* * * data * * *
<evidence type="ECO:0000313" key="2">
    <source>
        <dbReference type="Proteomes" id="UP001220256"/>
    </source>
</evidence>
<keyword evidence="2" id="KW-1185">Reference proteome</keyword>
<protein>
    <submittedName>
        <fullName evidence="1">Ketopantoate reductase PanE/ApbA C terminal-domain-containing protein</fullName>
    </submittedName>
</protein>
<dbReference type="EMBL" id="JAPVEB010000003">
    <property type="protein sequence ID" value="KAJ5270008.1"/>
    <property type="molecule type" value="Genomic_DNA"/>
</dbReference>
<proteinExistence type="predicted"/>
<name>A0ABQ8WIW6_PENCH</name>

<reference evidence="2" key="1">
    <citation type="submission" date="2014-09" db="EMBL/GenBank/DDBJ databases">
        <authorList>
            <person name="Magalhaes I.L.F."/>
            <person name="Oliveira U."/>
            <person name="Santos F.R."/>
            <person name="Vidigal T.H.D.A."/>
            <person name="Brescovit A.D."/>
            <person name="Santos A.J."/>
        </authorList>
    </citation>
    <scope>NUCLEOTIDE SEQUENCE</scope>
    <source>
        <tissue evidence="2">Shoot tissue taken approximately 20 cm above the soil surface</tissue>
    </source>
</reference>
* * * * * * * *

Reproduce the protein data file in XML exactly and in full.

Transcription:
<evidence type="ECO:0000313" key="2">
    <source>
        <dbReference type="Proteomes" id="UP001220256"/>
    </source>
</evidence>
<keyword evidence="2" id="KW-1185">Reference proteome</keyword>
<protein>
    <submittedName>
        <fullName evidence="1">Ketopantoate reductase PanE/ApbA C terminal-domain-containing protein</fullName>
    </submittedName>
</protein>
<dbReference type="EMBL" id="JAPVEB010000003">
    <property type="protein sequence ID" value="KAJ5270008.1"/>
    <property type="molecule type" value="Genomic_DNA"/>
</dbReference>
<proteinExistence type="predicted"/>
<name>A0ABQ8WIW6_PENCH</name>

<reference evidence="2" key="1">
    <citation type="submission" date="2014-09" db="EMBL/GenBank/DDBJ databases">
        <authorList>
            <person name="Magalhaes I.L.F."/>
            <person name="Oliveira U."/>
            <person name="Santos F.R."/>
            <person name="Vidigal T.H.D.A."/>
            <person name="Brescovit A.D."/>
            <person name="Santos A.J."/>
        </authorList>
    </citation>
    <scope>NUCLEOTIDE SEQUENCE</scope>
    <source>
        <tissue evidence="2">Shoot tissue taken approximately 20 cm above the soil surface</tissue>
    </source>
</reference>